In the journal CA: A Cancer Journal for Clinicians, Gapstur et al published a comprehensive review of modifiable risk factors for cancer, which serves as a blueprint for the primary prevention of cancer.
A 2019 study by Stump and Spring published in the journal Cancer, indicated that certain physicians who care for patients with cancer do not often promote healthy lifestyle changes to cancer survivors, and they may fear that providing such advice would distress or overwhelm patients.
A meta-analysis by Holt-Lundsted et al, published in the journal Perspectives on Psychological Science, reports that loneliness or social isolation contribute to illness and premature death rates comparable or higher than obesity or smoking 15 cigarettes a day.
A study by psychologists David Hauser and Norbert Schwarz found that the ubiquitous use of war metaphors when referring to cancer may do more harm than good.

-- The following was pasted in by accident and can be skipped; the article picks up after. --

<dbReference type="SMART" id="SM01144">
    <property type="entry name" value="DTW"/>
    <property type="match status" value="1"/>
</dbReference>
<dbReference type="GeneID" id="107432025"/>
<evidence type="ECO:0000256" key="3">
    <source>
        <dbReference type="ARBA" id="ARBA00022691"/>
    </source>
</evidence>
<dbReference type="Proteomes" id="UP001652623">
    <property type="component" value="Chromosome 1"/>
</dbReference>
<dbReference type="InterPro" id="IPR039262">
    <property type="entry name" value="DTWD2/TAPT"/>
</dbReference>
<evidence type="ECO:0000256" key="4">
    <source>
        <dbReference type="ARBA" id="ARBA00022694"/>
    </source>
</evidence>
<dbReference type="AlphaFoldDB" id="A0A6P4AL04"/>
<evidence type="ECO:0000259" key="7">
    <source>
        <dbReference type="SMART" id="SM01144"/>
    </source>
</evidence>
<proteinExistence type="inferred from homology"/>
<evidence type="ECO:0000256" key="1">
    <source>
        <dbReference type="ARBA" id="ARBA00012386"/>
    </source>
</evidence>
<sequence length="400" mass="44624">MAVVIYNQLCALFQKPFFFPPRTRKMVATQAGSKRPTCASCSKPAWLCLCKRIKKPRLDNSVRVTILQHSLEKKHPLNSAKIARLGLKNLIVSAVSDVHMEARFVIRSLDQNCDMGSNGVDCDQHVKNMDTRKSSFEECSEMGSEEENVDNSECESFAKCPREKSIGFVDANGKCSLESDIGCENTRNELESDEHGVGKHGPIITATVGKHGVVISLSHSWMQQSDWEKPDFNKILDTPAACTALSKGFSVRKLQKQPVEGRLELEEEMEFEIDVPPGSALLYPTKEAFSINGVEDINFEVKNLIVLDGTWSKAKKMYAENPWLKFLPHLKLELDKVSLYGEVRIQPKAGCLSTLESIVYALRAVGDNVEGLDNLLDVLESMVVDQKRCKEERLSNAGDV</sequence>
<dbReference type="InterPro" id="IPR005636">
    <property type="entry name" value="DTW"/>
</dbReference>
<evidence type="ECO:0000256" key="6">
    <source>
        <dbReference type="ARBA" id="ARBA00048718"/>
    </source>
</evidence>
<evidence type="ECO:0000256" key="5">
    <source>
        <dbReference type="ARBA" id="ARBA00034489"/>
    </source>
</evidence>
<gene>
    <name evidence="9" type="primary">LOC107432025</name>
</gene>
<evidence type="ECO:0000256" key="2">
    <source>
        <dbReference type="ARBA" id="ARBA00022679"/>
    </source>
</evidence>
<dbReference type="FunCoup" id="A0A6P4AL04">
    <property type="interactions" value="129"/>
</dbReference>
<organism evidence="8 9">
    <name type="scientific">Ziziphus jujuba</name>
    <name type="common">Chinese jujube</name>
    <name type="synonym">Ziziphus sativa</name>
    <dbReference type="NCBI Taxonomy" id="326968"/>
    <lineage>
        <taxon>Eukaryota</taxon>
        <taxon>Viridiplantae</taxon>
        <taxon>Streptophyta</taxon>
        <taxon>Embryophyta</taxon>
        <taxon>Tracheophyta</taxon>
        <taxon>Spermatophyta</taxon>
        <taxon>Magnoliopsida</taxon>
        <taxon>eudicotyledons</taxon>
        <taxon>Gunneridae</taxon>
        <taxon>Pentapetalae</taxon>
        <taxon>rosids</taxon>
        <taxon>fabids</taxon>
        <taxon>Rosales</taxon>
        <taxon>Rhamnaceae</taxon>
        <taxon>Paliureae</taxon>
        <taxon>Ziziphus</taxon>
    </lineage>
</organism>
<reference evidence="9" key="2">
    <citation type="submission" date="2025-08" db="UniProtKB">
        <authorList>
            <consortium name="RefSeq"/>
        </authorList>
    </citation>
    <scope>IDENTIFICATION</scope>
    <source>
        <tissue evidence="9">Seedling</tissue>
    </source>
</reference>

A review by Pekmezi and Wahnefried, published in the journal Acta Oncologica, finds that a growing body of evidence suggests that diet and exercise behaviors and body weight status influence health-related outcomes after a cancer diagnosis.
A study by Anand et al, published in the journal Pharmaceutical Research, details the critical role of lifestyle behaviors in causing cancer.
Successful change comes in stages.
This seminal book inspired the creation of the Anticancer Lifestyle Program.
“I’m more centered in all the self-care aspects. Being more gentle to myself. Got a fit bit and am moving more. Meditating more. Continuing to choose love.”
“I have changed aspects of diet, stress, exercise and toxin exposure, too numerous to mention here. I am now more open to and actively pursuing change in support of my hoped-for, improved health outcomes and in allowing my body’s natural defenses to function well.”
“Two years after finishing the ACLP—I continue to do yoga, meditation, Reiki, Tai Chi, walking. Will not allow negative people near me. No longer watch any so-called “news”. Read every label on every single thing I buy. When not in use, I unplug my TV, Internet router, and cell phone. I say ‘thank you for my life’ every day.”